Madonna di Vallicella with St. Gregory, Maurus, Domitilla and Other Martyrs

St. Maurus

January 15

A nobleman of Rome he died 584.  He is represented as an abbot with crozier, or with book and censer, or holding the weights and measures of food and drink given him by his holy master. Sometimes he is depicted as above, dressed similarly to John the Baptist. He is the patron of charcoal-burners, coppersmiths etc. and in Belgium he is the patron of shoemakers; he is also  invoked against gout, hoarseness etc. He was a disciple of St. Benedict, and his chief support at Subiaco. By St. Gregory the Great (Lib. Dialog., II) he is described as a model of religious virtues, especially of obedience.

St. Gregory the Great
Pope and Doctor of the Church

March 12 [Hist.] September 3 [Trad.]

c. 540-604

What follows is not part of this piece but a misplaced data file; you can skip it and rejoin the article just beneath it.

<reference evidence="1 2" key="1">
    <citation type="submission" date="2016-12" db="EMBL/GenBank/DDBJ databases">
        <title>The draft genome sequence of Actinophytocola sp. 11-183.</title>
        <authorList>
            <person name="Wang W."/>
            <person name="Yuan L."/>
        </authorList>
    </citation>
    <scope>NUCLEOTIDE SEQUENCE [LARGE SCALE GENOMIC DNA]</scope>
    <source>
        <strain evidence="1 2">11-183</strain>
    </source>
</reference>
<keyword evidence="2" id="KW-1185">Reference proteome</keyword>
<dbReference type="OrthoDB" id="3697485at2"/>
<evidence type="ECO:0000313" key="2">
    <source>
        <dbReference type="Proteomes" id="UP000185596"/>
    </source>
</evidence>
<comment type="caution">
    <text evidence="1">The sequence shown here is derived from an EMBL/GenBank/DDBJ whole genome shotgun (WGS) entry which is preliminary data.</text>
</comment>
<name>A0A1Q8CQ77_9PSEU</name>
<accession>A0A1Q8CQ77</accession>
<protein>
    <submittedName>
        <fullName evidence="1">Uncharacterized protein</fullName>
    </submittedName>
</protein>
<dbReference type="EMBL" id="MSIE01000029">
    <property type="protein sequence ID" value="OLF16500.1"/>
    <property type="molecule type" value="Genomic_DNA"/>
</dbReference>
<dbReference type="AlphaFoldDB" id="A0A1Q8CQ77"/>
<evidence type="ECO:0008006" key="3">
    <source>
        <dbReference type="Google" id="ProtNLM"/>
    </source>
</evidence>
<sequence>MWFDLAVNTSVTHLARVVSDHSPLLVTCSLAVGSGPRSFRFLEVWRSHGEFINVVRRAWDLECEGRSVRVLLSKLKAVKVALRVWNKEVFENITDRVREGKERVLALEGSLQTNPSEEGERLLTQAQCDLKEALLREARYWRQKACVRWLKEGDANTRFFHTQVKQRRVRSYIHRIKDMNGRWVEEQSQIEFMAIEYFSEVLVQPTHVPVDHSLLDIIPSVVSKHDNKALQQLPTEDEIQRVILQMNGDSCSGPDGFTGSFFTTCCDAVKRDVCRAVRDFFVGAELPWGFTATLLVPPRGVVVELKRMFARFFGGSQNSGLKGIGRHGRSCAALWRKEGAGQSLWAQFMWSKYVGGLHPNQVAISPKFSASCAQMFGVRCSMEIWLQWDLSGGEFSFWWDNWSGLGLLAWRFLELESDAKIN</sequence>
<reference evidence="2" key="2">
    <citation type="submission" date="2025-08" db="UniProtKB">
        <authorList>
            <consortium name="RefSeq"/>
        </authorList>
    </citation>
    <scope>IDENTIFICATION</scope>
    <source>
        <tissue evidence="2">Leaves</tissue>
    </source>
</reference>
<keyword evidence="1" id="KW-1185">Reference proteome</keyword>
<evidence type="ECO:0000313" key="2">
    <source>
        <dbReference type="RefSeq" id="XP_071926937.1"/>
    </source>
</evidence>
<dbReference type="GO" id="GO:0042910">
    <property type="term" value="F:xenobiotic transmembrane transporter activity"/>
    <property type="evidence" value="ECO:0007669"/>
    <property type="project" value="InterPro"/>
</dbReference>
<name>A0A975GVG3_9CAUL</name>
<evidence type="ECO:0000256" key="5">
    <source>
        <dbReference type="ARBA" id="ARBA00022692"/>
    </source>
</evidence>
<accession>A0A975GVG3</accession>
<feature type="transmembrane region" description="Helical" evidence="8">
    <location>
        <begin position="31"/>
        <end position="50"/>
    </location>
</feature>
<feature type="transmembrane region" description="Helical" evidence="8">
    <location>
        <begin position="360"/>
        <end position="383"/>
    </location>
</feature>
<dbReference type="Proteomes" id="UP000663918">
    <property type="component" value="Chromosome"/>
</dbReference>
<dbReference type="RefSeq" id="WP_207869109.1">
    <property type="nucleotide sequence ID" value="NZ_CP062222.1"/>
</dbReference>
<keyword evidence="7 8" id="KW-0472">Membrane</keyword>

Son of a wealthy patrician, Gordianus, he was born and educated at Rome. He was prefect of Rome when the Lombard invasion of Italy was threatening Rome in 571. Long attracted to the religious life, about 574 he converted his home in Rome into St. Andrew's Monastery under Valentius, became a monk there, and founded six monasteries on his estates in Sicily. After several years of seclusion at St. Andrew's, he was ordained by Pope Pelagius II and was made one of the seven papal deacons in 578. He served as papal nuncio to the Byzantine court, 579-85, was recalled in 586, resumed his monastic life, and became abbot of St. Andrew's. He set out to evangelize England but was brought back to Rome by Pope Pelagius when plague struck Rome, 589-90. Pelagius was stricken and died, and Gregory was elected Pope and consecrated on September 3, 590. He restored ecclesiastical discipline, removed unworthy clerics from office, abolished clerical fees for burials and ordinations, and was prodigious in his charities. He administered papal properties wisely and justly, ransomed captives from the Lombards, protected Jews from unjust coercion, and fed the victims of a famine. In 593, he persuaded the invading Lombards under Agilulf to spare Rome, and he negotiated a peace with the Lombard King-----an unprecedented move that effectively set aside the authority of the Byzantine Emperor's representative, the exarch. This was the beginning of a series of actions by which Gregory resisted the arrogance, incompetence, and treachery of Byzantine authorities by which he appointed governors of the Italian cities, providing them with war materials and denouncing the heavy taxes levied on the Italians by Byzantine officials. He thus started on its course the acquisition and exercise of temporal power by the papacy. He was responsible for the conversion of England to Christianity by his interest in that country and his dispatch of St. Augustine of Canterbury and forty monks from St. Andrew's there and helped to secure Justinian's acknowledgment of papal supremacy. He sent missionaries to Germany, among them St. Corbinian and St. Boniface in 719, whom he consecrated bishop.  He was untiring in his efforts to ensure that the papacy was the supreme authority in the Church, and denouncing John, Patriarch of Constantinople, for his use of the title Ecumenical Patriarch [he himself preferred as his own title "Servant of the Servants of God," a title used by Popes to this day, fourteen centuries later]. He was an eloquent preacher and was mainly responsible for the restoration of a Rome devastated by the invasions, pillages, and earthquakes of the century before his pontificate. He wrote treatises, notably his Dialogues, a collection of visions, prophecies, miracles, and lives of Italian Saints, and Liber regulae pastoral  [on the duties of bishops], and hundreds of sermons and letters. Whether he was the compiler of the Antiphony on which the Roman rchola cantorum was based and several hymns attributed to him is uncertain, but he did greatly influence the Roman Mass. The custom of saying thirty successive Masses for a dead person goes back to him and bears his name, and to Gregory is due Gregorian Chant. He actively encouraged Benedictine monasticism, and his grants of privileges to monks often restricting episcopal jurisdictions was the beginning of later exemptions that were to bring religious orders directly under papal control. He is the last of the traditional Latin Doctors of the Church, is justly called "the Great," and is considered the founder of the medieval papacy. He died in Rome on March 12 and was canonized by acclamation immediately after his death.